Garmouth (Scottish Gaelic: Geàrr Magh ["narrow plain"]; spurious Scottish Gaelic: Gairmeach, A' Ghairmich; Scots: Germouth, Gairmou′), is a village in Moray, north east Scotland. It is situated close to the mouth of the River Spey and the coast of the Moray Firth at nearby Kingston (originally called the Port of Garmouth, it was renamed after a number of shipbuilders from Kingston-Upon-Hull found success there).
Plaque commemorating the landing of King Charles II at Garmouth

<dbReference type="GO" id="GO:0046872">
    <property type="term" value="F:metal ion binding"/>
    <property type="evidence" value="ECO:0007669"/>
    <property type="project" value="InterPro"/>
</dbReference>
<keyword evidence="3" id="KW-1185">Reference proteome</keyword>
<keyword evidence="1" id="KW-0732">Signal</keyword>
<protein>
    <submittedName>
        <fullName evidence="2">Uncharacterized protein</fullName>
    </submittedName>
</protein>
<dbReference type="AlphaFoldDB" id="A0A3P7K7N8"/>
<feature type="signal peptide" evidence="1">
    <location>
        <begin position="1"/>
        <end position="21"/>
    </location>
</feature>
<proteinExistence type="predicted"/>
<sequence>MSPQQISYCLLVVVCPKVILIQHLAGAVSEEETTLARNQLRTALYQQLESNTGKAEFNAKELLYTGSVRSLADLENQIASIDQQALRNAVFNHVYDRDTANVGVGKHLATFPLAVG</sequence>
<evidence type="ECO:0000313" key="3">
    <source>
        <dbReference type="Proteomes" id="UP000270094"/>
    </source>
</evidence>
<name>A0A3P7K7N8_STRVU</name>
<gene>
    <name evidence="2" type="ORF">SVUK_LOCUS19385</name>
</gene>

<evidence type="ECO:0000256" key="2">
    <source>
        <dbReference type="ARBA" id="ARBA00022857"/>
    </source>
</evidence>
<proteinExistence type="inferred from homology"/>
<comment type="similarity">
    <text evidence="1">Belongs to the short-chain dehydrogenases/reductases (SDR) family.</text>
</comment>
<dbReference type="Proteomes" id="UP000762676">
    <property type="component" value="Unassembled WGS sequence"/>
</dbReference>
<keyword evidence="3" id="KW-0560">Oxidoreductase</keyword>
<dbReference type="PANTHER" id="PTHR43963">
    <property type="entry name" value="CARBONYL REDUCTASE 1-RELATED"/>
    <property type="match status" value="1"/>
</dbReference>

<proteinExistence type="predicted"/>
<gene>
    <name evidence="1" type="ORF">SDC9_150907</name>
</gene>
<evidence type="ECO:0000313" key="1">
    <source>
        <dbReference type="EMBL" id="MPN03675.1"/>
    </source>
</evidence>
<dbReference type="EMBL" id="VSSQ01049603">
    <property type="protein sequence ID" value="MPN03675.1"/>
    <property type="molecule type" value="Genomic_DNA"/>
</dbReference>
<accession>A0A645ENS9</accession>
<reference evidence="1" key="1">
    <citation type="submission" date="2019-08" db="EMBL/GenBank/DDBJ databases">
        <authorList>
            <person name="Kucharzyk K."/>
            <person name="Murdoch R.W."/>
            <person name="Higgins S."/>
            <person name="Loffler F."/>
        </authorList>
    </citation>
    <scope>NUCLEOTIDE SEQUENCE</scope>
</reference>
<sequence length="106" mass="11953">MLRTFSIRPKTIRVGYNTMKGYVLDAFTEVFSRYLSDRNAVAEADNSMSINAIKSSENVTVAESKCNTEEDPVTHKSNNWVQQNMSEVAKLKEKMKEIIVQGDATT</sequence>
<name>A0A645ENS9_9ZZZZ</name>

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Garmouth has a claim to fame as the landing point of King Charles II on his return from exile in 1650 AD. A plaque in the village commemorates his signing there of the 1638 National Covenant and the 1643 Solemn League and Covenant shortly after coming ashore.
The village is also home to the Maggie Fair, a historical annual event said to be named after Lady Margaret Ker, wife of Sir James Innes, of that ilk, 3rd Baronet, but in fact predating her connection with it - as recorded in the 1950 Tricentenary booklet "The History of Garmouth and Maggie Fair" by Sir Thomas Innes of Learney.
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